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The New Daily
Ash Cant

Too much of a good thing: Brian Cox is happy Succession is ending

Succession is ending after four seasons and Brian Cox is glad its over. Photo: Getty

Brian Cox, the actor behind Succession‘s patriarch, says he is glad the show is finishing up after four seasons, with the first episode of the final season airing on Sunday, March 26.

The Scottish actor, who plays patriarch Logan Roy, endorses the decision to wrap up the HBO hit series.

“In a good way, I’m happy it’s over,” he told Entertainment Tonight, adding that he will still miss the cast and crew.

Cox believes Succession has reached its natural closure, saying the series’ showrunner, Jesse Armstrong, wouldn’t let “anything go on further than it needs to”.

In his view, the final season concludes a “perfect” and “neat” show, unlike others that “outstay their welcome”.

Speaking on the Tonight Show with Jimmy Fallon, Cox said he “felt it” in his bones that the show was coming to an close at the end of the fourth season.

“I thought it was a good thing. I don’t mind that, I love endings. I love getting [expletive] finished with it,” he told Fallon.

While Cox seemed to know the curtain was coming down, Sarah Snook, who plays his on-screen daughter, was blindsided.

She didn’t learn the news until sitting down for a final read of the script – and says she should have been informed at the start of the season.

Act, dear boy, just act

Cox is well known for his disapproval of Method acting, saying the process was “crap”.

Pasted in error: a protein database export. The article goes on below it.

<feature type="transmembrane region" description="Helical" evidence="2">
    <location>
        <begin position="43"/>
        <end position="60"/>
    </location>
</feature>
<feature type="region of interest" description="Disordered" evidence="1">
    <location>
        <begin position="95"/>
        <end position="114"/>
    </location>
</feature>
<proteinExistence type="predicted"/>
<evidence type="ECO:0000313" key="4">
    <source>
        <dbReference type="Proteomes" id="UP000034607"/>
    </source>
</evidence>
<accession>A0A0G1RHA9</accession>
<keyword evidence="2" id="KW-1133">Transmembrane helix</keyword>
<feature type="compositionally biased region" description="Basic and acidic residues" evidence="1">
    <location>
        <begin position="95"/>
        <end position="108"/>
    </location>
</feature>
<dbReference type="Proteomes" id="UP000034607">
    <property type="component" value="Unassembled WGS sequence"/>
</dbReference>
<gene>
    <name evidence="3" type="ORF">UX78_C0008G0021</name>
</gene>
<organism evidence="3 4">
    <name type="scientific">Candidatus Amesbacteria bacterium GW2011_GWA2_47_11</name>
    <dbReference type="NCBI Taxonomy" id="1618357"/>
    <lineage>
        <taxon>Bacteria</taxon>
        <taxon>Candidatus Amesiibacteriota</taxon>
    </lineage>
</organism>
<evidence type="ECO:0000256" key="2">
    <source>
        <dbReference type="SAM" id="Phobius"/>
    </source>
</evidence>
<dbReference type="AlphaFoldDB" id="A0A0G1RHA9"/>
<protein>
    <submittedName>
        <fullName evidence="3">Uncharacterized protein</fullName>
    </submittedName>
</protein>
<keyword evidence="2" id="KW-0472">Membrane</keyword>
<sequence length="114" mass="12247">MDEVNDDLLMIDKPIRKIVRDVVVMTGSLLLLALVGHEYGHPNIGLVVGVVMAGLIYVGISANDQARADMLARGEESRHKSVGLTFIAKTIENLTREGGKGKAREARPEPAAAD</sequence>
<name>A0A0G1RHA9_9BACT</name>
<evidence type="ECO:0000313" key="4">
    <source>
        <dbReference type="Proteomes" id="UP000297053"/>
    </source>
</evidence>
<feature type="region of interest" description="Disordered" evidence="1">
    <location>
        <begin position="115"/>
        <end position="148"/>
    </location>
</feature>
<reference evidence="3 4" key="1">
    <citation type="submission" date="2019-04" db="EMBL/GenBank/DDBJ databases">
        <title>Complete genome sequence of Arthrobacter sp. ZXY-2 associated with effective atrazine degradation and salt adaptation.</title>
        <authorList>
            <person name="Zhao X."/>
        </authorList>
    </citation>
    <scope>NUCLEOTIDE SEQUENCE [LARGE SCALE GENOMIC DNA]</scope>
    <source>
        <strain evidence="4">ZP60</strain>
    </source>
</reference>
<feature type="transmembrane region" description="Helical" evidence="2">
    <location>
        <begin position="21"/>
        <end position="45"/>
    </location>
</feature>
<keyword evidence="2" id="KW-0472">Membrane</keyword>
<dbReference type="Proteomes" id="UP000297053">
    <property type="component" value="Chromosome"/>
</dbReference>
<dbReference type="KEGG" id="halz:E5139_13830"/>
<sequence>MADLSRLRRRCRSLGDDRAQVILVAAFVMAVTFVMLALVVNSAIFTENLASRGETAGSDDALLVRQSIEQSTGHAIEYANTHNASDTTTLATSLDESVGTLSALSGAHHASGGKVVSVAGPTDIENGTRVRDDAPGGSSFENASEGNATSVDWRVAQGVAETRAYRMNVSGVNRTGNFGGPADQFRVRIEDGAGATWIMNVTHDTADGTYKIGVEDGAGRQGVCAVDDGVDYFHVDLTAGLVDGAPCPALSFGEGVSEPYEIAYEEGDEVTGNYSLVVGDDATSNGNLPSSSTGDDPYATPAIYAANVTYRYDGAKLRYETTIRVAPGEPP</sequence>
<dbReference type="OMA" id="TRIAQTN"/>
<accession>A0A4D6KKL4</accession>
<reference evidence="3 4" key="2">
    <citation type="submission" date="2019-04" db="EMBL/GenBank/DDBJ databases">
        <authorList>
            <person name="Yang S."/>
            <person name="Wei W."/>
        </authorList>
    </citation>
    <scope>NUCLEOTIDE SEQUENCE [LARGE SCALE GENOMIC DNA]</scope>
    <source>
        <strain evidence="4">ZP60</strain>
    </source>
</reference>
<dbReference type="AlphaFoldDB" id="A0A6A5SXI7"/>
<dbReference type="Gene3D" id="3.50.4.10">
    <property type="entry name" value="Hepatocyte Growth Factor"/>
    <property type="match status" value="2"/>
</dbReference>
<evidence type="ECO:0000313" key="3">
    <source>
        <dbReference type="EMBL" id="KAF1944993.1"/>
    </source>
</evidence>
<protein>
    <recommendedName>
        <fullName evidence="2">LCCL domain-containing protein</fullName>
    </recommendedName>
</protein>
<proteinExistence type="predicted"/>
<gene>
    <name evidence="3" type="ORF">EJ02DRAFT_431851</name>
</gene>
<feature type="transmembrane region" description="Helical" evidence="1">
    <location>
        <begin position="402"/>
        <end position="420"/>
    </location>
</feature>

On the Tonight Show, Cox doubled down on his past comments, with a pre-filmed skit titled ‘Brian Cox Teaches the Craft of Method Acting’.

His one and only tip shown in the ‘masterclass’: “Just f*****g do it,” Cox says in the clip.

Act! Say the f*****g lines and don’t bump into the f*****g furniture”.

One of Cox’s own cast mates on Succession is known for using Method acting, which the 76-year-old has branded “annoying”.

Jeremy Strong, who plays Cox’s onscreen son, Kendall Roy, previously admitted he isolated himself from the rest of the cast to really get into the role.

In a 2021 article published in the New Yorker, Cox expressed concern for Strong’s approach to getting into character.

I just worry about what he does to himself. I worry about the crises he puts himself through in order to prepare,” he said.

Strong would go on to say the New Yorker piece provoked a “moment of shame”, but is adamant he won’t be changing how he prepares for a role. Speaking to GQ, Strong says Cox has “earned the right to say whatever the f*** he wants”.

“There was no need to address that or do damage control,” Strong said.

“I feel a lot of love for my siblings and my father on the show. And it is like a family in the sense that – and I’m sure they would say this, too – you don’t always like the people that you love. I do always respect them.”

Succession‘s final season premieres tonight, March 26.

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